Why the subscription model is hard to lose

This post was inspired by Sean Carmody’s comment on my last post about subscription versus advertising business models on the web.

His observations initiated an important discussion about businesses in decline and those in their ascendancy. For businesses that are receiving significant cash flow from a declining/stagnant brand, it is difficult to forgo this income to gamble on a completely new approach to revenue. It seems that in the online publishing world the declining model is that of subscription and the model in the ascendancy is that driven by advertising, precisely because of the nature of the net and its multitudes – and the huge forecasts in online advertising growth in coming years. VC companies have had an affair with free content / advertising-driven models for some time now, much to the chagrin of those entrepreneurs with different ideas.

Web 2.0 is largely funded by advertising. Advertising is an AUDIENCE business. So, when Paul Graham is telling his companies to worry about building audience first, that’s actually a good point of view to take. It’s like building a magazine. If you don’t have any readers you won’t get any advertisers.

Robert Scoble – Scobleizer

However, subscription sites will continue into the future. An online media business with a significant subscription base would be loath to write off the resulting revenue to bank on it being replaced by advertising – even if that subscription business is markedly in decline.

The strategic end of those subscription-based media businesses caught in this quandary, such as the Australian Financial Review (under threat from Murdoch’s Dow Jones/Wall Street Journal purchase) and other major B2B organisations I have dealt with, either have related advertising-only businesses (such as the Sydney Morning Herald and The Age) or are investing in free, advertising-only models that service the same market under different brands, to hedge themselves.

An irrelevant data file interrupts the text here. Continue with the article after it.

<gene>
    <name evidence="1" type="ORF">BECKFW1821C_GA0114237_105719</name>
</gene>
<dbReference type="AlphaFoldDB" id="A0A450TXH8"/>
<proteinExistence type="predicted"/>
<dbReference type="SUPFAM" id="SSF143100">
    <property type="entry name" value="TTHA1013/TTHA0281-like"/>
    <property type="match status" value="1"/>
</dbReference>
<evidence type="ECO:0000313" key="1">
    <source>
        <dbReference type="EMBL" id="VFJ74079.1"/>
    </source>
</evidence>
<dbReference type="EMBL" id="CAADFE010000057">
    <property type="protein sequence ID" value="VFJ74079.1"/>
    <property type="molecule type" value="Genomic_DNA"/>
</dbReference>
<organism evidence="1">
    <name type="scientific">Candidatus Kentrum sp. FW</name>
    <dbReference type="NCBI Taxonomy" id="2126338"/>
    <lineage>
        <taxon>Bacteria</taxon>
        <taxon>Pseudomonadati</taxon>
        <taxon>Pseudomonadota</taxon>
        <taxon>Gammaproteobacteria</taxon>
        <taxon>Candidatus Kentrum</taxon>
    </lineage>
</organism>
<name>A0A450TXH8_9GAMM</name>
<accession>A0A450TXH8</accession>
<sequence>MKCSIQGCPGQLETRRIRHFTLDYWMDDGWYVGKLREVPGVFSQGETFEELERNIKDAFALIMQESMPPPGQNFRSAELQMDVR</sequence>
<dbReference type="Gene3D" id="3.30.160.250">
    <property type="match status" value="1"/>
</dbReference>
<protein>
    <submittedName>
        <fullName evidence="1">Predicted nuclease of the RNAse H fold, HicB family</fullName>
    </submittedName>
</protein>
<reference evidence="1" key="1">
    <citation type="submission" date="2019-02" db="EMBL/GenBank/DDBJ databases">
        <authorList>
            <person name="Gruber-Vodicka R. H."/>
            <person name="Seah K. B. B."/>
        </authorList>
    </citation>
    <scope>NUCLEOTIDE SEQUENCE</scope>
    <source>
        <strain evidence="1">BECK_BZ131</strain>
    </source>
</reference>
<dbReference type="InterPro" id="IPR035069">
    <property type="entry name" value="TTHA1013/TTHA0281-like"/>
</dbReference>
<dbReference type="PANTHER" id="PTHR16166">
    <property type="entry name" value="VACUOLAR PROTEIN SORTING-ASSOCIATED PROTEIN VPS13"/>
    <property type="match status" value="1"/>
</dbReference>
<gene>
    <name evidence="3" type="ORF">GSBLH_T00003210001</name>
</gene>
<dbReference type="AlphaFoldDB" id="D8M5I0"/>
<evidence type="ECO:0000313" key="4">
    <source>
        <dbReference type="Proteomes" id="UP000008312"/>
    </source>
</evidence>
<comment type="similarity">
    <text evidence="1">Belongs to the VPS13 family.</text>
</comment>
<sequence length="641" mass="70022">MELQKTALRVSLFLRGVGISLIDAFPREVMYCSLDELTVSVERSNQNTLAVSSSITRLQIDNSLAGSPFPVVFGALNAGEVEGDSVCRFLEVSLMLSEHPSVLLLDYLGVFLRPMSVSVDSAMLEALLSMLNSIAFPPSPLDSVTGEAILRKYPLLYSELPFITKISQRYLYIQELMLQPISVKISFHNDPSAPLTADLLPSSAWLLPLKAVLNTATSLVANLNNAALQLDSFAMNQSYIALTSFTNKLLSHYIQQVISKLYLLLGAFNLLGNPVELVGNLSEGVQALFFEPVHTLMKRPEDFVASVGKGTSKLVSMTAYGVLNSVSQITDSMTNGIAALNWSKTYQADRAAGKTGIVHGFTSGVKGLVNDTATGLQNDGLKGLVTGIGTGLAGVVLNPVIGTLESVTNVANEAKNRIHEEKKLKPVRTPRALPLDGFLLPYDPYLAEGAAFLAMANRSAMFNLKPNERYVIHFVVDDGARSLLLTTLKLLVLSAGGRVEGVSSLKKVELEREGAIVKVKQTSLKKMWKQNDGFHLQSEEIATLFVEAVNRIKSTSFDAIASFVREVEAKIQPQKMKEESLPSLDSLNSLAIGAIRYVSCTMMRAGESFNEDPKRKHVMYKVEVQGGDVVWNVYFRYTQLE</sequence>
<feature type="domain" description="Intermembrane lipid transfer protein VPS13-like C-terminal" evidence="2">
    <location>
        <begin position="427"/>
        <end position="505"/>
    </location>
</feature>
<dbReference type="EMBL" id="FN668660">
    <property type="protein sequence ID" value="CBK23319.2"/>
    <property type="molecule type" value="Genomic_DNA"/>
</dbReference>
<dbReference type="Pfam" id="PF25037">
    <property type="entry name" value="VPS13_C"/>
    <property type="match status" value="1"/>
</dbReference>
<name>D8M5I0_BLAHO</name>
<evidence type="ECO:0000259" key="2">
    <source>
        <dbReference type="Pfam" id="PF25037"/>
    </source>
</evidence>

As content creators and publishers determine who is best placed to do what over the coming years, we will see businesses managing the subscription and advertising models to maximise revenue from their assets.


2 Responses

  1. Absolutely Sean, and often, particularly in the digital environment, the new, more nimble businesses have much lower OHs to cover. They can focus on specific niche markets that larger, more generic businesses are slower to move on, either for strategic (revenue) reasons or due to cumbersome management structures.

  2. Part of the story here is the challenge established businesses always have in dealing with new entrants. The new entrant, having nothing to lose, can easily pursue strategies that are risky for the old player.

    As an example, when ING Direct launched in Australia they were offering high interest rates for online deposit accounts. While the established major banks could easily offer the similar products (and eventually did), the risk they ran was that this would cannibalise the significant revenue streams that existing low interest deposit accounts generated.

    Similarly for digital media, traditional media are focusing on attempts to preserve at least some of their existing revenue streams, while the digital innovators do not have to worry about that at all and so are more nimble.

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